Sa obserbasyon mo, ano ang mga temang madalas isulat ngayon ng mga manunulat na Ilonggo, kilala man o nagsisimula pa?

Karamihan ng mga entries sa Palanca ay tungkol sa conflict sa pamilya. Meron ding mga love stories between male and gay, mga nangyayari sa society, at me iba namang nagsusulat tungkol sa kulturang Hiligaynon. Meron ding nag-attempt magsulat ng science-fiction. Marami na ring nagsusulat tungkol sa buhay ng LGBT. Iba-iba na rin ang tema ng mga kuwento sa Hiligaynon, isang patunay na me mga nagaganap na pagbabago at di na rin pahuhuli ang mga Ilonggo.


E, kumusta na ba ang lagay ng panitikang Hiligaynon? Sino-sino ang ilan sa mga manunulat na umaambag dito?

Sa ngayon, marami namang development sa Hiligaynon Literature. Meron nang librong pampanitikan na me kasaling mga kuwento sa ibang lengguwahe. Dati, kaunti lang ang sumusulat sa Hiligaynon, pero ngayon, marami na. Meron na Hall of Fame Awardees sa Palanca na puro Hiligaynon stories ang sinulat. Pero sana me mga pelikula din tayong nasa lengguwaheng Hiligaynon.

Lahat naman ng mga manunulat, sikat man o hindi ay may sariling ambag sa Hiligaynon Literature.  Nandyan si Dr. Deriada, Dr. Alice Tan-Gonzales, Peter Solis Nery, Gen Asenjo atbp.  Lahat sila ay may importanteng ambag.


Pumapasok na rin ang mga manunulat sa self-publishing at e-publishing. May gumagamit na rin ng social media at blog para palakasin ang panitikang Hiligaynon. Ano ang opinyon mo sa mga ito?

Puwedeng-puwede, dahil ang Facebook ang sikat ngayon. Pag walang Facebook account, di ba parang di ka ipinanganak sa panahong lahat ay madaling matutunan o gawin? Ang Facebook ay isang magandang avenue sa pagpalaganap ng Hiligaynon Literature. Tulad ni Gen Asenjo, meron siyang Balay Sugidanon kung saan mababasa ang mga gawa ng iba pang manunulat sa Visayas.

Dati naman akong sales and marketing manager ng DLSU Press, Inc. at nalaman ko, na mas me bentahe pag iba ang nag-publish kasi dumaan ito sa proseso ng publication na dapat me dalawa o tatlong mag-referee para patunay na ang sinulat mo ay worth publishing. Although uso naman ang self-publishing, mas gusto ko ‘yong dumaan sa proseso kasi madali naman mag-publish ng sariling libro lalo na kung me pera naman.




Alam nating malaki ang ambag mo sa panitikang Hiligaynon. Paano mo pa ipagpapatuloy ito?

Iyong magsulat pa ng mga kuwento sa Hiligaynon, malaking ambag ‘yon. Kasi noong unang nanalo ako sa Palanca, sabi noong estudyante ko, “Ma’am, Hiligaynon lang naman ang pinanalunan  niyo, di naman English o Tagalog.” Para bang sinabi niya, walang kuwenta ang wikang Hiligaynon at inferior ito sa ibang languages. Kaya gusto kong patunayan na ang magandang kuwento, kahit sa anong lengguwahe mo ito isinulat, kung talagang maganda ay puwedeng isalin sa ibang lengguwahe.


Bukod sa pagiging manunulat, isa ka ring guro. Mahirap bang pagsabayin ang dalawang propesyong ito? At paano mo nagagamit ang pagtuturo sa pagpapalaganap ng panitikang Hiligaynon?

Ang pagsusulat at pagtuturo ay nangangailangan ng oras. Minsan mas maraming oras sa pagtuturo dahil iyon ang pinagkakakitaan, kaya wala na masyadong oras sa pagsusulat. Mahirap pagsabayin ang pagtuturo at pagsusulat, pero pag ginusto mo talaga ang magsulat, maglalaan ka talaga ng oras para dito.

Dahil hindi naman ako nagtuturo ng Literature sa school, mahirap ngang mag-influence sa mga estudyanteng gustong matuto sa pagsusulat. Pero sa school namin, meron namang taunang literary contest at lagi naman akong hurado. Meron ding mga estudyanteng humihingi ng kopya ng sinulat ko at kahit iilan lang ang di nalululong sa social media, puwede na ring maka-influence sa kanila.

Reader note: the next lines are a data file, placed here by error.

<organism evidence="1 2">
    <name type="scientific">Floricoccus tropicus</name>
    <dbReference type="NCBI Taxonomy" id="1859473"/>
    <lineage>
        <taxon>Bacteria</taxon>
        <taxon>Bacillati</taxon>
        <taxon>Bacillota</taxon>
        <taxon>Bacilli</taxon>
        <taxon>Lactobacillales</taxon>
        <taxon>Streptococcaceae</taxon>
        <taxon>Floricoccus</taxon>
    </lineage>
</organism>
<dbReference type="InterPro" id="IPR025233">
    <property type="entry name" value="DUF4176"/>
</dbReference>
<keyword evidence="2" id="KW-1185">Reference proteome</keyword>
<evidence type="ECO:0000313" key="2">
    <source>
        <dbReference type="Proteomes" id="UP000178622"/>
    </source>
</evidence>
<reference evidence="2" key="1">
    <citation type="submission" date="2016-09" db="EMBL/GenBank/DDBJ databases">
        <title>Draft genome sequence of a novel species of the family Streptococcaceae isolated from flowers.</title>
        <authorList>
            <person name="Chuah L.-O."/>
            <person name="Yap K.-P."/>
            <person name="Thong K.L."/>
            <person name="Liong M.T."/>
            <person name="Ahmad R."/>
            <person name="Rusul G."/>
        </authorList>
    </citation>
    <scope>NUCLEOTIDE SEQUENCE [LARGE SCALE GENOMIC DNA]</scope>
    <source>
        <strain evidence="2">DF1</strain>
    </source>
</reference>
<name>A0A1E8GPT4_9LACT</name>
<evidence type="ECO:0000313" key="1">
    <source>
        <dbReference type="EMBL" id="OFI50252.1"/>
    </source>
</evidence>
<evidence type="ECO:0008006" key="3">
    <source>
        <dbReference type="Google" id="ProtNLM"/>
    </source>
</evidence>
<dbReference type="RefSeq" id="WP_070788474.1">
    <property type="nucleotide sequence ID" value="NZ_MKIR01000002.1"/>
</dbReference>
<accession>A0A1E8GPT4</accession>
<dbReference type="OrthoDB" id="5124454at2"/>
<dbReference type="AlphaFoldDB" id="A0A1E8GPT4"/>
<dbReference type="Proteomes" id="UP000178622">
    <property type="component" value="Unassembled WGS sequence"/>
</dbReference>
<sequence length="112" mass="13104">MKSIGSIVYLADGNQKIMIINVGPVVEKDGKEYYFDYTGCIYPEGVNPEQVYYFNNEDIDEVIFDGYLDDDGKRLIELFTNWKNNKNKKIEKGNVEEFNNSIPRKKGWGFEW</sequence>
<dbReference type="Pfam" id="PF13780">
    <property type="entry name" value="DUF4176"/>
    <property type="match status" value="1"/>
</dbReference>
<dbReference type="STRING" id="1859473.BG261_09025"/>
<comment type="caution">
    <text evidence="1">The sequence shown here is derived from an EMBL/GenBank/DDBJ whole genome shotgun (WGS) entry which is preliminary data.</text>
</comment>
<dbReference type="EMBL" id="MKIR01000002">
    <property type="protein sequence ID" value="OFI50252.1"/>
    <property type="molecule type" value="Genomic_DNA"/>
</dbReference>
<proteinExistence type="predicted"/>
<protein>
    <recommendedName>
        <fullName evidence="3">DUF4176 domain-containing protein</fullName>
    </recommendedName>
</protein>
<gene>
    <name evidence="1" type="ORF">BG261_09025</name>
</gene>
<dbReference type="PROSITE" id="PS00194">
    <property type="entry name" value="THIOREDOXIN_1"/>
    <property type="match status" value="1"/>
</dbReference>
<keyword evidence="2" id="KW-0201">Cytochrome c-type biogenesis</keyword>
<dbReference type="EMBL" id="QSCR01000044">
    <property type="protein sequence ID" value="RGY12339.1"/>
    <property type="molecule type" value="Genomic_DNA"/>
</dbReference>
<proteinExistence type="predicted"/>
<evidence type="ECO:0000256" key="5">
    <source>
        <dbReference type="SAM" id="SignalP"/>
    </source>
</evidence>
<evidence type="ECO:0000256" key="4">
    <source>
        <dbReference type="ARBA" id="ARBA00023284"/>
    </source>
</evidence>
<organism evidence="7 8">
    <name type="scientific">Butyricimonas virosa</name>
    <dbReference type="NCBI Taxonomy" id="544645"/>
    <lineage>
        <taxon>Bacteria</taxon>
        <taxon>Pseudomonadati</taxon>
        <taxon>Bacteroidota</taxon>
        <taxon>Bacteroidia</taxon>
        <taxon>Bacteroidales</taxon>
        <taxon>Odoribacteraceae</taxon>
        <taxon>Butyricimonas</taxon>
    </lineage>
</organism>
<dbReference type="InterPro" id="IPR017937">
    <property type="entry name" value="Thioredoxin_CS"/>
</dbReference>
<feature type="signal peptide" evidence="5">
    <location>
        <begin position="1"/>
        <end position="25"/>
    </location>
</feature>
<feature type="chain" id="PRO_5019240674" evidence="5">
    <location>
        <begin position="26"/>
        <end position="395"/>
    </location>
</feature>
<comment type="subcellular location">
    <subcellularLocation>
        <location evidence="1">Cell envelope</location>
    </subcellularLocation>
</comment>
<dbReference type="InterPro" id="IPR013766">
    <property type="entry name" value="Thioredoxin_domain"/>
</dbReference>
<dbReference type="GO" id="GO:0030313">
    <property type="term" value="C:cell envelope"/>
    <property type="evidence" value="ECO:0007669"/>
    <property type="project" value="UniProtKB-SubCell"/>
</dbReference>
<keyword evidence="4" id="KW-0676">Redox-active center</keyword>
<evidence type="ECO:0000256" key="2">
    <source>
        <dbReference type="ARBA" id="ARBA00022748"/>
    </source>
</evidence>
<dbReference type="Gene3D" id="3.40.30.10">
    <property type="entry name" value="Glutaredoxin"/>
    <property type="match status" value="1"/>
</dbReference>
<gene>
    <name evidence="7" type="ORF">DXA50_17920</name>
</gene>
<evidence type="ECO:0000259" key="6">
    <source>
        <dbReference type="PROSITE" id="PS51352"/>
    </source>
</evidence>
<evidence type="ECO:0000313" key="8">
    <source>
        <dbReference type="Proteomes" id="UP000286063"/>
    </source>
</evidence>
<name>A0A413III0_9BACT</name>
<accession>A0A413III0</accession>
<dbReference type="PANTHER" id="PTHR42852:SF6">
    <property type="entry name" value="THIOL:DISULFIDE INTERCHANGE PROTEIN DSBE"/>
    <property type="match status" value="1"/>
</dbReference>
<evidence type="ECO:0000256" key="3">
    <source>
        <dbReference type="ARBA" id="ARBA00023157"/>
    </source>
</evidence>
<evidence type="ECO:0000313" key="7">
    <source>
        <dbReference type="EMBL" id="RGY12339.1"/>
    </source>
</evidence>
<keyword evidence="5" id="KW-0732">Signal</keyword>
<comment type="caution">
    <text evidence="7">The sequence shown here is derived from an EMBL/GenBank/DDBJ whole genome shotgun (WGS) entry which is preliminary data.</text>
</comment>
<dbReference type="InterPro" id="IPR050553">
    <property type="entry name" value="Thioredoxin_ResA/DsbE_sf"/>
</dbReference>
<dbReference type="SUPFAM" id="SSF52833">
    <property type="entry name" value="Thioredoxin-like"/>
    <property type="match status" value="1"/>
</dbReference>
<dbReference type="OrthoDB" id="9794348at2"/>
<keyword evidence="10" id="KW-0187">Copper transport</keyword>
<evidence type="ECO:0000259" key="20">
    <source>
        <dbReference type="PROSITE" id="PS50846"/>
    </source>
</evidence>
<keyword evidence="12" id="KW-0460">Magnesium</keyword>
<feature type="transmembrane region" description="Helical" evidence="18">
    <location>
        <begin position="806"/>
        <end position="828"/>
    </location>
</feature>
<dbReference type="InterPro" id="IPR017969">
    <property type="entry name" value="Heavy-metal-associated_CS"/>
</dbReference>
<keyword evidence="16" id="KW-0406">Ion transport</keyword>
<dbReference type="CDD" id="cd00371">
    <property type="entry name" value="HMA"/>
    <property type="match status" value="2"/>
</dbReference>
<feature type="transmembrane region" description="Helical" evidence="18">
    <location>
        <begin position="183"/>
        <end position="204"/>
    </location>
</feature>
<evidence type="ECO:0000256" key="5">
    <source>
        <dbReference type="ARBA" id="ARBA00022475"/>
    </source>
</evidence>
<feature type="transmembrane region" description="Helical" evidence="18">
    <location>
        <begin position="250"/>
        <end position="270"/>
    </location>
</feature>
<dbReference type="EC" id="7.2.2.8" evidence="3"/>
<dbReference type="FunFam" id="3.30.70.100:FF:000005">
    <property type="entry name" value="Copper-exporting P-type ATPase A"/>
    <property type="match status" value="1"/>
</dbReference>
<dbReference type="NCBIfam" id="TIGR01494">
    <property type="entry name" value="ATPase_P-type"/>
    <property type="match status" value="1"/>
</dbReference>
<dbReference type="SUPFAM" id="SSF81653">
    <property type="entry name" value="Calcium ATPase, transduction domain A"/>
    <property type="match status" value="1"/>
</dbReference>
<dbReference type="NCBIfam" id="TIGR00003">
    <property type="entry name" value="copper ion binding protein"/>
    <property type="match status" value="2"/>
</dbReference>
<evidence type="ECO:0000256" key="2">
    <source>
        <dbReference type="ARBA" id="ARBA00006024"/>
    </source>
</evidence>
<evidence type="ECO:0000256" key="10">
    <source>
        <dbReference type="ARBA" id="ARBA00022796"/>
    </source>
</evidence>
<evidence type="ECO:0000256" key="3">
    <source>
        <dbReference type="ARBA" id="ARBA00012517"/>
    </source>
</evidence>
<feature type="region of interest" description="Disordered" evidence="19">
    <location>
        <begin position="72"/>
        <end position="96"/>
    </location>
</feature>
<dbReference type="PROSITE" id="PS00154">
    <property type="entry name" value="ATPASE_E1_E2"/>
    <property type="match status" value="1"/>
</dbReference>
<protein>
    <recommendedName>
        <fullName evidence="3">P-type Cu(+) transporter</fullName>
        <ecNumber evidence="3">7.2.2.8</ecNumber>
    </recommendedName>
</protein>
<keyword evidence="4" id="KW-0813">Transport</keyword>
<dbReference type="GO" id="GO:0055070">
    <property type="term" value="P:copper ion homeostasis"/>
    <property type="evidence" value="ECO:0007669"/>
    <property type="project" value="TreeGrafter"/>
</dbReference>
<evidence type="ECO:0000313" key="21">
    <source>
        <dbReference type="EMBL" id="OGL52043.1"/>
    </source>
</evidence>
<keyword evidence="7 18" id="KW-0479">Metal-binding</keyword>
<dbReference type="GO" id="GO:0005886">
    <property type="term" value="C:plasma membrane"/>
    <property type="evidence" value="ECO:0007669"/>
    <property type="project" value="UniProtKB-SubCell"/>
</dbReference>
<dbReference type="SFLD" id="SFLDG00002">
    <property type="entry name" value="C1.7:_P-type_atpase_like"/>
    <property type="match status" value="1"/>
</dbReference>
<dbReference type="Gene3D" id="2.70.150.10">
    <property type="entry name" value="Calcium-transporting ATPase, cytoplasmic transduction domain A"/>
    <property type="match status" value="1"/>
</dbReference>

Bukod sa tula at maikling kuwento, nagsusulat ka rin ba ng akdang pambata? O meron ka bang natatandaang gawa mo na isinulat mo para sa bata?

In the early 1990s, nag-try akong magsulat sa Hiligaynon ng mga kuwentong pambata. Naaalala ko ang isang title, “Ang mga Dwende sa Bubon”. Noong bata pa kasi ako, nakakita talaga ako ng isang batang may blonde na buhok, nakangiti sa akin. Siguro, mga 5 years old ako noon, nag-iisa akong gising; tulog na ang lahat. At pag namamasyal kami ng ate ko noon, may nakikita akong duwende sa itaas ng simboryo, na itinuro ko sa ate ko pero di naman niya nakikita. Sabi pa niya, napakataas noon para akyatin ng mga bata. Naniniwala talaga ako na me ibang nilalang sa mundong ito, maliban sa tao.


Bakit sa tingin mo ay hindi ganoon kasigla ang panitikang pambata sa Hiligaynon?

Isang dahilan ang hindi natin pagbigay ng pagpahalaga sa mga kuwento o tula para sa mga batang Ilonggo. Noong mga bata pa ako, ang mga lolo at lola, mga tiya at tiyo ay nagkukuwento ng mga alamat sa lugar namin. Pero ang mga magulang ngayon, sa modernong panahon, ay nakalimutan na ang mga kuwento noon, at di na rin nagkukuwento sa kanilang anak. Isa mga rason ay ang kawalan na rin ng time.

Ang ikinukuwento rin kasi sa mga bata ay ang mga foreign literature tulad ng Rapunzel, Sleeping Beauty, etc. Me mga kopya akong itinago sa aking kabinet, pero nang namatay ang nanay ko, at nandito na ako sa Maynila, ang mga gamit ko sa amin ay pinaghati-hatian na ng mga naiwan kong kapatid doon, at pati ang mga libro ko at mga collection ng Hiligaynon ay nangawala na.


Paano ba natin mapapasigla ang ating panitikang pambata? At may balak ka bang magsulat pa ng mga akdang pambata? 

Sa school, di ba, sa early grades ay itinuturo na ang ating sariling lengguwahe? Ang mga teachers sa antas na ito ang siyang dapat bumuhay sa mga kuwentong pambata sa ating sariling wika. At puwede ring i-suggest ito sa mga namumuno sa CHED at DepEd sa Region 6 na maging part ng lesson sa local language.

Yes, may balak ako na sumulat ng libro tungkol sa mga kuwentong pambata sa Hiligaynon. Di pa rin ako nakakabalik sa literary writing kasi puro research work ang ginagawa ko sa ngayon. Pero isa yan sa aking adhikain na pagyamanin ang literaturang Hiligaynon sa pamamagitan ng pagsulat ng mga kuwentong pambata sa ating wika.


Maraming salamat sa pagpapaunlak sa panayam na ito! Ano ang mga dapat asahan ng mga tagahanga mo sa iyo ngayong 2015?